September 2003
Volume 44, Issue 9
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Physiology and Pharmacology  |   September 2003
Time Course of the Change in Optic Nerve Head Circulation after an Acute Increase in Intraocular Pressure
Author Affiliations
  • Jun Takayama
    From the Eye Clinic, Tokyo Metropolitan Geriatric Hospital, Tokyo, Japan; the
  • Atsuo Tomidokoro
    Department of Ophthalmology, University of Tokyo School of Medicine, Tokyo, Japan; the
  • Kiyoshi Ishii
    Eye Clinic, Omiya Red Cross Hospital, Saitama, Japan; and the
  • Yasuhiro Tamaki
    Department of Ophthalmology, University of Tokyo School of Medicine, Tokyo, Japan; the
  • Yasuhiro Fukaya
    Department of Ophthalmology, University of Tokyo School of Medicine, Tokyo, Japan; the
  • Tomokazu Hosokawa
    Institute of Medicinal Chemistry, Hoshi University, Tokyo, Japan.
  • Makoto Araie
    Department of Ophthalmology, University of Tokyo School of Medicine, Tokyo, Japan; the
Investigative Ophthalmology & Visual Science September 2003, Vol.44, 3977-3985. doi:10.1167/iovs.03-0024
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      Jun Takayama, Atsuo Tomidokoro, Kiyoshi Ishii, Yasuhiro Tamaki, Yasuhiro Fukaya, Tomokazu Hosokawa, Makoto Araie; Time Course of the Change in Optic Nerve Head Circulation after an Acute Increase in Intraocular Pressure. Invest. Ophthalmol. Vis. Sci. 2003;44(9):3977-3985. doi: 10.1167/iovs.03-0024.

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      © 2015 Association for Research in Vision and Ophthalmology.

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Abstract

purpose. To investigate the time course of changes in optic nerve head (ONH) circulation after an acute increase in intraocular pressure (IOP), by using the laser speckle method, and to evaluate the effects of a calcium antagonist, the nitric oxide synthetase inhibitor, indomethacin, or sympathetic nerve amputation on the response in ONH circulation after an acute increase in IOP.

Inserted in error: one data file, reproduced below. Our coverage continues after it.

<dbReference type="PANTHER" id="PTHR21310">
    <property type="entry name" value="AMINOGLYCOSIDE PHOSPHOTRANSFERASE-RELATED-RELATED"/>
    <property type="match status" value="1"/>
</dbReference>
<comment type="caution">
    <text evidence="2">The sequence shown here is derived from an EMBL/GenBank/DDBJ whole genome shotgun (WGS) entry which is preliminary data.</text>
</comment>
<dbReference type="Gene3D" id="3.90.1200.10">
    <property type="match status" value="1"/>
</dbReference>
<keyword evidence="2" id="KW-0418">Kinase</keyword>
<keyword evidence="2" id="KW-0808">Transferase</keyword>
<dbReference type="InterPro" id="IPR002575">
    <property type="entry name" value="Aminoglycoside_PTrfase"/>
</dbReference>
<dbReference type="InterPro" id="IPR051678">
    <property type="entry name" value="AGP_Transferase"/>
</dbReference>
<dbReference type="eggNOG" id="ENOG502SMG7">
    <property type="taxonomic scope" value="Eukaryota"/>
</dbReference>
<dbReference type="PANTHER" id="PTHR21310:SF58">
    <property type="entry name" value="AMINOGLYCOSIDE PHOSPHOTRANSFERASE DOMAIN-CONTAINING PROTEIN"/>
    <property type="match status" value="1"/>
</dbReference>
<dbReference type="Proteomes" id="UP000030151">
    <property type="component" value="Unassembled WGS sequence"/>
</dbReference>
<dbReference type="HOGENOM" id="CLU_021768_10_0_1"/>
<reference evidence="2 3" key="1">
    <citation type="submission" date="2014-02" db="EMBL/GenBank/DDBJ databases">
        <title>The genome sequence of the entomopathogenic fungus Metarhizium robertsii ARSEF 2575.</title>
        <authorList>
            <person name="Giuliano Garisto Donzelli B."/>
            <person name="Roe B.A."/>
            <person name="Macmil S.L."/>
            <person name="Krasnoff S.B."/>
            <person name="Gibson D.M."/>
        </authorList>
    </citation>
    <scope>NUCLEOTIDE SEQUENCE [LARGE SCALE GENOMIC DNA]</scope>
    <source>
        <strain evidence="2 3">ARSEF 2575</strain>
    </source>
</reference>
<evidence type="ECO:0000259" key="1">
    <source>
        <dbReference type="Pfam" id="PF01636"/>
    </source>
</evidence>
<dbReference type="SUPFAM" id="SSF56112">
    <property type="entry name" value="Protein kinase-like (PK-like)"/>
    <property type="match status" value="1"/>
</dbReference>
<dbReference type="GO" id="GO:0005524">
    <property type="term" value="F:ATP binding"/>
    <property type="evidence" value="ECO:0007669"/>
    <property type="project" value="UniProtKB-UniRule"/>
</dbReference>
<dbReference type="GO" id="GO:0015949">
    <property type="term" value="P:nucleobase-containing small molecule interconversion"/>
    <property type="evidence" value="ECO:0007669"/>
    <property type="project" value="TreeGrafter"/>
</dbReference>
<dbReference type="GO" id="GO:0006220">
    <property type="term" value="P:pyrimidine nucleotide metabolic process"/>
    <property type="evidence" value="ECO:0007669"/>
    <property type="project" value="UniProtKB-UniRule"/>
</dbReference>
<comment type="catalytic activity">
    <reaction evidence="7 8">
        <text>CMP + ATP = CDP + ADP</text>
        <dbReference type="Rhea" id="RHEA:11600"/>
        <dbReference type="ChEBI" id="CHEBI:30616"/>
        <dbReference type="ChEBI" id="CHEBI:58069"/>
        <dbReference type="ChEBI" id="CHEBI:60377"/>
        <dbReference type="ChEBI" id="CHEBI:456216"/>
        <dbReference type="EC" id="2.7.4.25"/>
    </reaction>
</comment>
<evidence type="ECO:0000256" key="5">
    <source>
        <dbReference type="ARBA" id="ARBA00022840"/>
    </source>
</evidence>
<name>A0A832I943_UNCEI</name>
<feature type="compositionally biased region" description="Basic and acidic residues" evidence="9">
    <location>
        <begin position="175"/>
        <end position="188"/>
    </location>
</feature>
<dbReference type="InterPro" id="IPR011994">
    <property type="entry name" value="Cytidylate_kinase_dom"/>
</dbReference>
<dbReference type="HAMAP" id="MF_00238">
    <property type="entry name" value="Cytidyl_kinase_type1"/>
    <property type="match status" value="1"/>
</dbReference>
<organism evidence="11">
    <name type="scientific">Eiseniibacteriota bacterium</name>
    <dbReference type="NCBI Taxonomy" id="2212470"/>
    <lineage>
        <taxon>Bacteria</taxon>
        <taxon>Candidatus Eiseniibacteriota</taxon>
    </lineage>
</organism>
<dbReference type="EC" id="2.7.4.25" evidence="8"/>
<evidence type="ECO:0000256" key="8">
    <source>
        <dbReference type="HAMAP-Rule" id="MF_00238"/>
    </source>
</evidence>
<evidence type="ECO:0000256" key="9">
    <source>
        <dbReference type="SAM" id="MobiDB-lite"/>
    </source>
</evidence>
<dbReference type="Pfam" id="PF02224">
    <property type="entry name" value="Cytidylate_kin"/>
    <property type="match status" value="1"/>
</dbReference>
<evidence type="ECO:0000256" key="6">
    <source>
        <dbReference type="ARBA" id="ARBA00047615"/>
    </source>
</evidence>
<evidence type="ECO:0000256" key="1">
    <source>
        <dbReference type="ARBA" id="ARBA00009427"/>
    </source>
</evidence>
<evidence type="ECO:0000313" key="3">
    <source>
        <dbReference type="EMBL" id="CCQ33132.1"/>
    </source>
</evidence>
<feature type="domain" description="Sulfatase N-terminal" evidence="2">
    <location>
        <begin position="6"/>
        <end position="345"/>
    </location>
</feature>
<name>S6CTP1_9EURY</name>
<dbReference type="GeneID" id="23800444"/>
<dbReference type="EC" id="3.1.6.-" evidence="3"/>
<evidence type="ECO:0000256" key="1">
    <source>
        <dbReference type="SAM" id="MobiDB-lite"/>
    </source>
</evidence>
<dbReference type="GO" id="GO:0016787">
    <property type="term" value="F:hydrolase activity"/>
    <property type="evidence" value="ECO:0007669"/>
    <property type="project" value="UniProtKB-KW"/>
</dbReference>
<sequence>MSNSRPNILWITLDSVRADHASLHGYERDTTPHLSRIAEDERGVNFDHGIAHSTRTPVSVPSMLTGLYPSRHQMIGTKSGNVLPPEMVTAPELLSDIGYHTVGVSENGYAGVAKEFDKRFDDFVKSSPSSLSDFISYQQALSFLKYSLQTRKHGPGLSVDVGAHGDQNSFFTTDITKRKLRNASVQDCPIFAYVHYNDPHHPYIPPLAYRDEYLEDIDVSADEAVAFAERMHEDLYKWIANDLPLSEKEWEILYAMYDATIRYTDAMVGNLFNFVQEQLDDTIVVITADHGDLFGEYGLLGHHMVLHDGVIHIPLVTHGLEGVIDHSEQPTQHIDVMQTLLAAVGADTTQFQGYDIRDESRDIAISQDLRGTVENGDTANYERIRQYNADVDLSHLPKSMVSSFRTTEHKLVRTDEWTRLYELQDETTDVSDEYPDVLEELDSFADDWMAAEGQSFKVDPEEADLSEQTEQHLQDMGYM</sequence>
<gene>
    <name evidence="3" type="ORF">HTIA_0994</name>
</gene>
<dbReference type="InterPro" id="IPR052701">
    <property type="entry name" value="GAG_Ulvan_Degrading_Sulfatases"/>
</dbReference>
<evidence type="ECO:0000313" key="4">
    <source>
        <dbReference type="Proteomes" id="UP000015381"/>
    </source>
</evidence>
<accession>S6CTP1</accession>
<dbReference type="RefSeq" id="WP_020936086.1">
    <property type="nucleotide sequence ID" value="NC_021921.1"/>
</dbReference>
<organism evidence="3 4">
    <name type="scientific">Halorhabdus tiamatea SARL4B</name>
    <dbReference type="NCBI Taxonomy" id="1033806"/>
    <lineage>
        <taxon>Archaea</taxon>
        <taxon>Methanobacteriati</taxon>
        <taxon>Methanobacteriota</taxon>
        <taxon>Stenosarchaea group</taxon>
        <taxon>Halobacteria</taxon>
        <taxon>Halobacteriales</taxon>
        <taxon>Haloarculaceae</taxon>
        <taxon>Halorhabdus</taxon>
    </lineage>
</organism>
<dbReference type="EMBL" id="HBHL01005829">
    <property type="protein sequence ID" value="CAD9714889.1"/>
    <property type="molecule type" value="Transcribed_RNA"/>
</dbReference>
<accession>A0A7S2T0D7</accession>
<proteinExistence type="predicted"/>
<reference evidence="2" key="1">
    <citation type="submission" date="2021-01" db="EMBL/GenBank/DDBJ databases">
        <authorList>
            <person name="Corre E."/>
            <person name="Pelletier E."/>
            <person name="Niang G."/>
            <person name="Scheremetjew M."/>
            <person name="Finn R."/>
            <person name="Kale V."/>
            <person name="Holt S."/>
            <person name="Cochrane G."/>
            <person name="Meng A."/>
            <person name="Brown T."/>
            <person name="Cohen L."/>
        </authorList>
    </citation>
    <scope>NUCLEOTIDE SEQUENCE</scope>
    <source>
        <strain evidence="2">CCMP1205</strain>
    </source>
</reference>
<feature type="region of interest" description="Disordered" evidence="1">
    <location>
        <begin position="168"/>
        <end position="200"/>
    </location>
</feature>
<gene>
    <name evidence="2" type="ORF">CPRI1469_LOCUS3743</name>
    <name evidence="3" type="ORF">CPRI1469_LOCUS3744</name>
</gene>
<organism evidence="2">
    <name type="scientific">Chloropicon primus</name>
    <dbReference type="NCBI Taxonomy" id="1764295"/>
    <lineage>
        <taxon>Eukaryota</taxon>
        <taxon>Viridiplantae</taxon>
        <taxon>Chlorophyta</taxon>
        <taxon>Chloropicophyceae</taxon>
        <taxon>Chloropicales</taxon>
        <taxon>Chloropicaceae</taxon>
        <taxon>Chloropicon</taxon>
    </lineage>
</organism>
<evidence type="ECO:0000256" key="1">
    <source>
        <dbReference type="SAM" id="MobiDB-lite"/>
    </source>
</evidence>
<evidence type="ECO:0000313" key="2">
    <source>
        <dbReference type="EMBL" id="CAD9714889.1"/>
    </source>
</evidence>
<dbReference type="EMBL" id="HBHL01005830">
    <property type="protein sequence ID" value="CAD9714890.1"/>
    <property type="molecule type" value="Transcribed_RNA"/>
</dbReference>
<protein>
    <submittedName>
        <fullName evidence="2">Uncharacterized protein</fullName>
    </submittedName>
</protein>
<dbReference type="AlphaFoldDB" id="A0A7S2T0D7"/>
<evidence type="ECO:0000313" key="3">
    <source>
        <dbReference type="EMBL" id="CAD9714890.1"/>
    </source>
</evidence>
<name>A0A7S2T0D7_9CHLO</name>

methods. In rabbits, the normalized blur (NB) level, a quantitative index of tissue blood velocity in the ONH, was monitored for 60 minutes after an increase in IOP from 20 mm Hg to 40, 50, or 60 mm Hg and for 25 seconds after increase in IOP from 20 mm Hg to 50 or 60 mm Hg with high time resolution. The effects of systemic administration of 1 μg/kg per hour nilvadipine (a calcium antagonist), 30 mg/kg N ω-nitro-l-arginine (l-NAME), or 5 mg/kg indomethacin, or those of sympathetic nerve amputation on the time course of the changes in NB were studied.

results. NB showed a quick recovery within several seconds after increase in IOP to 40 or 50 mm Hg, whereas no or little recovery occurred after an increase to 60 mm Hg. The nilvadipine treatment significantly increased NB at IOP of 20 mm Hg (baseline NB, P = 0.045) and apparently impaired the recovery of NB after the increase in IOP. After l-NAME administration, baseline NB significantly decreased (P = 0.028), and the NB recovery time was slightly but significantly prolonged (P = 0.012). Indomethacin showed no effects on baseline NB or NB recovery. Sympathetic nerve amputation increased baseline NB (P = 0.027), but did not influence NB recovery.

conclusions. The current results showed a quick recovery response in the ONH circulation after an acute increase in IOP in rabbits. A calcium antagonist impaired the response. Production of nitric oxide or prostaglandins or the sympathetic nervous system is probably not mainly responsible for the reaction.